AngularJS – Step 11: Custom Directives

In AngularJS, Directives are a way to extend HTML syntax, create reusable components, and create custom behaviors for existing DOM elements. AngularJS comes with a set of built-in directives, but we can also create our own custom directives to add additional functionality.

A custom directive in AngularJS is created using the directive() function. It takes two arguments: the name of the directive and a factory function. The factory function is responsible for returning the configuration object for the directive.

The configuration object for a directive consists of several properties:

  • restrict: Specifies how the directive can be used. It can be used as an element, attribute, class, or comment. The values are 'E', 'A', 'C', and 'M' respectively.
  • template: Specifies the HTML content that should be used for the directive.
  • templateUrl: Specifies the URL of an HTML file that should be used for the directive.
  • scope: Specifies the scope of the directive.
  • link: Specifies a function that will be executed after the directive is compiled.

Here’s an example of a custom directive that adds a confirmation dialog to a button:

<!DOCTYPE html>
  <meta charset="utf-8">
  <title>Custom Directive</title>
<body ng-app="myApp">
  <button confirm-click="Are you sure you want to delete this item?">Delete Item</button>
    var app = angular.module('myApp', []);
    app.directive('confirmClick', function() {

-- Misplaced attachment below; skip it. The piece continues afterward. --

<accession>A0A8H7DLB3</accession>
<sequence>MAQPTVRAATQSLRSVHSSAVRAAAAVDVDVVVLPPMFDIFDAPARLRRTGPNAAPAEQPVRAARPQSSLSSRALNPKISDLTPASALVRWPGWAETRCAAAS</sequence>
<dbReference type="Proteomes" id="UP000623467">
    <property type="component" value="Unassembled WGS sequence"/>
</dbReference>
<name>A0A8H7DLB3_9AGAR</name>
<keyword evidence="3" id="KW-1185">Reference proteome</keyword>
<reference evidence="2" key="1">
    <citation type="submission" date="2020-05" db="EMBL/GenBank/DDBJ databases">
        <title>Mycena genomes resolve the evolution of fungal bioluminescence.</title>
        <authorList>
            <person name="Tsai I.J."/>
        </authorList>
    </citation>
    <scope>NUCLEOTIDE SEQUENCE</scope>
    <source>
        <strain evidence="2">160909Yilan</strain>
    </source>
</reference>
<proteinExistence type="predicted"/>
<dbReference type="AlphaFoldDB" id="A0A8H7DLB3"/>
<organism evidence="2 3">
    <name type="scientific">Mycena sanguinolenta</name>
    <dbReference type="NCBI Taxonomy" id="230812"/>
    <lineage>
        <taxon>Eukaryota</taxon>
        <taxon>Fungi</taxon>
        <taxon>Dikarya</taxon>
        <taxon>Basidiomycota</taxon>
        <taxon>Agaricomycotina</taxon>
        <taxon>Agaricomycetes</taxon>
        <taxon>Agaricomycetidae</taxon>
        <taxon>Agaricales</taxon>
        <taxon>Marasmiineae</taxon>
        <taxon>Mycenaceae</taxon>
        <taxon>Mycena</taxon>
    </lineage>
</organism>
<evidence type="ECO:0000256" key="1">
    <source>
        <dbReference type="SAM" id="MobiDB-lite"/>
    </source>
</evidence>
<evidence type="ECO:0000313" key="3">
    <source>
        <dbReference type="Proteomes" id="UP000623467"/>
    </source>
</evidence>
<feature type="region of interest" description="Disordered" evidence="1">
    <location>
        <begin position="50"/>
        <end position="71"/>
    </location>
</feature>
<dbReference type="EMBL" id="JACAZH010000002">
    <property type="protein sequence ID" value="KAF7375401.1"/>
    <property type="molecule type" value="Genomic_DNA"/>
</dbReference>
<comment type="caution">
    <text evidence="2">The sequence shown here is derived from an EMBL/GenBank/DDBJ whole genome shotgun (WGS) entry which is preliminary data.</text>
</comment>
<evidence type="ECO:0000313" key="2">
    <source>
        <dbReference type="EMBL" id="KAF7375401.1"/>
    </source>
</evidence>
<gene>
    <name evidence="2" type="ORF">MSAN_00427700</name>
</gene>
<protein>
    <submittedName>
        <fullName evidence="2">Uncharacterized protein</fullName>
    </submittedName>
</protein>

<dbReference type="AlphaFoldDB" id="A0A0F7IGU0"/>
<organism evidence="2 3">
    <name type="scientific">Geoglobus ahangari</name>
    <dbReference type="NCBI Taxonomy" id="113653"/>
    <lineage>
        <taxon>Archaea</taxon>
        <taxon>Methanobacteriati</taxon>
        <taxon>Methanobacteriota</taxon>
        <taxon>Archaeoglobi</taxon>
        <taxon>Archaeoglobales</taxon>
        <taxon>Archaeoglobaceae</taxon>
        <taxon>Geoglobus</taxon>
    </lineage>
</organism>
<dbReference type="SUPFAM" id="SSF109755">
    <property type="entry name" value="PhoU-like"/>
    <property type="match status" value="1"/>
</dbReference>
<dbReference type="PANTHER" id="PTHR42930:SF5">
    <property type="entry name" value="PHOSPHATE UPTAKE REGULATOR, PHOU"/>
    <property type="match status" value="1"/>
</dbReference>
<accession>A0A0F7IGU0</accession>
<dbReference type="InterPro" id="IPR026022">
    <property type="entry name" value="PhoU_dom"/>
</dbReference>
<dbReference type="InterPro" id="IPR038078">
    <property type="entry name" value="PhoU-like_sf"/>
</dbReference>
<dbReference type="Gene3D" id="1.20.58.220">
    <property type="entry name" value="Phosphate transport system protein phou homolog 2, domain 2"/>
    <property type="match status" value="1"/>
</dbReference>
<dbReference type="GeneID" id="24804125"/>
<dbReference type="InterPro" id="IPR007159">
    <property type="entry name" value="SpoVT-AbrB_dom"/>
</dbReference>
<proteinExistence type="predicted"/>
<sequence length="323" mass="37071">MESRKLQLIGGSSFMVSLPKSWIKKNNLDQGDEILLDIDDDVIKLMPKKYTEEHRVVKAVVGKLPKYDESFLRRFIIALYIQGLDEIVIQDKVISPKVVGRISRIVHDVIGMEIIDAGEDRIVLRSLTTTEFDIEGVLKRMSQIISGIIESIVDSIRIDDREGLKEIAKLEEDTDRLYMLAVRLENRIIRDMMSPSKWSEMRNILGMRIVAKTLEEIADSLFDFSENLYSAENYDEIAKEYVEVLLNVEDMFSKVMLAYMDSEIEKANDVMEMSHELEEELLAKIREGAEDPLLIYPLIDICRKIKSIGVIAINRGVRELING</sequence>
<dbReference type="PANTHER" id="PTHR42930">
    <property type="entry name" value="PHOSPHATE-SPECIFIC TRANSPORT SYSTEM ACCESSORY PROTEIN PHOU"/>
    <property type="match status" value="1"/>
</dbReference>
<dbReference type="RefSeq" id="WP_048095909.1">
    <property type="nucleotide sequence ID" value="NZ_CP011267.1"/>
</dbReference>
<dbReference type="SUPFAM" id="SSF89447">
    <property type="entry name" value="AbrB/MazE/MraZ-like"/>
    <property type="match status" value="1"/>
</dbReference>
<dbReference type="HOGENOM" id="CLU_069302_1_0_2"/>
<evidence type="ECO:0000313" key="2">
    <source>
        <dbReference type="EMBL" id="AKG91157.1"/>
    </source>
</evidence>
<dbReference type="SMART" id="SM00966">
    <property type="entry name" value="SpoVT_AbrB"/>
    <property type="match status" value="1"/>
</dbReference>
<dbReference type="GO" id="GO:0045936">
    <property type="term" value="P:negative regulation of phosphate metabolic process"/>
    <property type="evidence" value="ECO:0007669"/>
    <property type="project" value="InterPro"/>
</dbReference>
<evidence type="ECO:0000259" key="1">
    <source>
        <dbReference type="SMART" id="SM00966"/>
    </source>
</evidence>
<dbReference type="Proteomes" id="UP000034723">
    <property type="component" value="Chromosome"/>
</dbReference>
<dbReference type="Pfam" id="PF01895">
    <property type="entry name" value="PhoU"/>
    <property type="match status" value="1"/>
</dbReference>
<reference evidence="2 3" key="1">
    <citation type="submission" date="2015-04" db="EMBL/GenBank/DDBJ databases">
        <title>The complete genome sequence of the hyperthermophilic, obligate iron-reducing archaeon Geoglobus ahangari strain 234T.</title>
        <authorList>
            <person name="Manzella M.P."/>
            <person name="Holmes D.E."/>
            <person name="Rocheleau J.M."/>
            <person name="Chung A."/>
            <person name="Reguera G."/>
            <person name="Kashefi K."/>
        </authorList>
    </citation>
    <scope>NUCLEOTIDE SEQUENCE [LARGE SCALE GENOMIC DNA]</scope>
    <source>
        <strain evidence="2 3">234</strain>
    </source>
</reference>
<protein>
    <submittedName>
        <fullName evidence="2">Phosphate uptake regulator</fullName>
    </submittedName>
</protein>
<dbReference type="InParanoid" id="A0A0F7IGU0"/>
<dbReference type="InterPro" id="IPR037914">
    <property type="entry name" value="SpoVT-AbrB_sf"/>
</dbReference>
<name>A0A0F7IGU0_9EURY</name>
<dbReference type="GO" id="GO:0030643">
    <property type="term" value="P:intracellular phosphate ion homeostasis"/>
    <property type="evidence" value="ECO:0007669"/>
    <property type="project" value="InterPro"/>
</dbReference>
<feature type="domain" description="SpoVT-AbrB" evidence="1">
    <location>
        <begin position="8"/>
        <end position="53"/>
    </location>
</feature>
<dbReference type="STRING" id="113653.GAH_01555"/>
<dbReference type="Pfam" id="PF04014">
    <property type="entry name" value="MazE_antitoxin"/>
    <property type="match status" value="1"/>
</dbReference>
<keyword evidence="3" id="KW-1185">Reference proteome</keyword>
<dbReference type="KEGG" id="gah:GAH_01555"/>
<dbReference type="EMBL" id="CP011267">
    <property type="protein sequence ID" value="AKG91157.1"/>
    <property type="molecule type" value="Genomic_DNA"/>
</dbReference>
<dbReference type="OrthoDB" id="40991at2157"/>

return {
        restrict: 'A',
        link: function(scope, element, attrs) {
          element.bind('click', function() {
            var message = attrs.confirmClick;
            if (message && confirm(message)) {

In this example, the confirmClick directive is defined with the directive() function. The restrict property is set to 'A' to indicate that it should be used as an attribute. The link property is set to a function that binds a click event to the element. When the button is clicked, a confirmation dialog is displayed with the message specified in the confirm-click attribute. If the user confirms the action, the ngClick directive is executed.

Here’s a comparison table between built-in directives and custom directives:

Built-in DirectivesCustom Directives
Predefined by AngularJSDefined by the developer
Available for use out of the boxCreated using the directive() function
Can be used with any AngularJS applicationCan be used only with the application where it is defined
Examples: ng-model, ng-repeat, ng-ifExamples: confirm-click, show-on-hover, uppercase-text

In summary, custom directives in AngularJS allow us to create our own reusable components and behaviors that can be used within our application. They are defined using the directive() function, and their configuration object specifies how they should be used and what behavior they should provide.


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